Mentoring is deeply ingrained in the CityBase culture, and it starts on day one. A newly hired engineer is paired with another team member to facilitate the onboarding process and answer general questions. We operate as a team on a daily basis, so it’s only fitting that onboarding is a team effort, too.

Over the long term, more senior team members offer technical mentorship to junior colleagues through pair programming and peer code reviews. Senior staff provide feedback on how to improve readability, extensibility and maintainability.

Mentorship also occurs outside of the team structure. For instance, one of our talented frontend engineers hosts office hours. Team members who have taken advantage of this opportunity include full-stack engineers from multiple teams, as well as people on our QA team. It’s It’s very gratifying to see it happening on a consistent basis. It’s very gratifying to see it happening on a consistent basis.

How do you, as a leader, serve as a mentor to members of your team?

With a strong peer-based technical mentorship in place, I prefer to focus on areas like initiating and managing engineering-wide initiatives, developing effective presentations to sell an idea and defining a path toward longer-term career goals. I come with a different set of experiences, and integrating those with a team member’s background provides an alternate perspective when they work through challenges. Sometimes help takes the form of specific advice, sometimes it’s in questions about an end goal or approach and sometimes it’s in engineering their own conviction and communicating. that I care about their priorities.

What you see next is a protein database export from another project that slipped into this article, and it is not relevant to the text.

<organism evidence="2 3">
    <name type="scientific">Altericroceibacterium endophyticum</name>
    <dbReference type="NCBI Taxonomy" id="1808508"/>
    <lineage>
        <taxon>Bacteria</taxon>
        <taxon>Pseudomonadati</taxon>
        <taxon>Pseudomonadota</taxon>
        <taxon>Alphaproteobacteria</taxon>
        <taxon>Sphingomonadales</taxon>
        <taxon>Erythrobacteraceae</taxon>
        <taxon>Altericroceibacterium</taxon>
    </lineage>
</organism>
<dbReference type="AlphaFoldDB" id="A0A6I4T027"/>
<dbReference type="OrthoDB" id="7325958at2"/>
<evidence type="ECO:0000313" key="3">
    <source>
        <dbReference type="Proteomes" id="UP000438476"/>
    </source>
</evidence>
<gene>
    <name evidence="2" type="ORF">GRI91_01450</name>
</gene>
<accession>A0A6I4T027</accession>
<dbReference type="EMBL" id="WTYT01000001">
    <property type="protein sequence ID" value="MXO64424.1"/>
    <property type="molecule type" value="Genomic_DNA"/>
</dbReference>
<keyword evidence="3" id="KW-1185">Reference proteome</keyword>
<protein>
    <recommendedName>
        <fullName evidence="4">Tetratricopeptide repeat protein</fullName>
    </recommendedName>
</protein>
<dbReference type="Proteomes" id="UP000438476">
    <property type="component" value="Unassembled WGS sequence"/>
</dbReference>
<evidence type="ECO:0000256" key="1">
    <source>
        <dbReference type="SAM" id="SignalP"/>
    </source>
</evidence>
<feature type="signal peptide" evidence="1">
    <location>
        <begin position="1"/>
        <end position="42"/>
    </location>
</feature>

Recently, I played the role of an audience member for multiple trials before an actual presentation. Watching it, I gathered comments on areas which I felt could be strengthened, clarified or be made more concise. I believe I was most helpful when I could articulate. the suggestion as a question, so the presenter had the head space to arrive at the conclusion themselves.

[Mentorship] creates a virtuous cycle, causing other engineers to stretch themselves and share as well. ”

How has a mentorship culture helped your team grow?

The CityBase culture of mentorship both improves the quality of what we ship in the short term, and it also reinforces our core values ​​of continuous improvement and lifelong learning. We have senior engineers who are actively improving their skills on technologies like Kubernetes and continuous integration and continuous delivery (CI / CD) automation and will readily share their new found knowledge. It creates a virtuous cycle, causing other engineers to stretch themselves and share as well.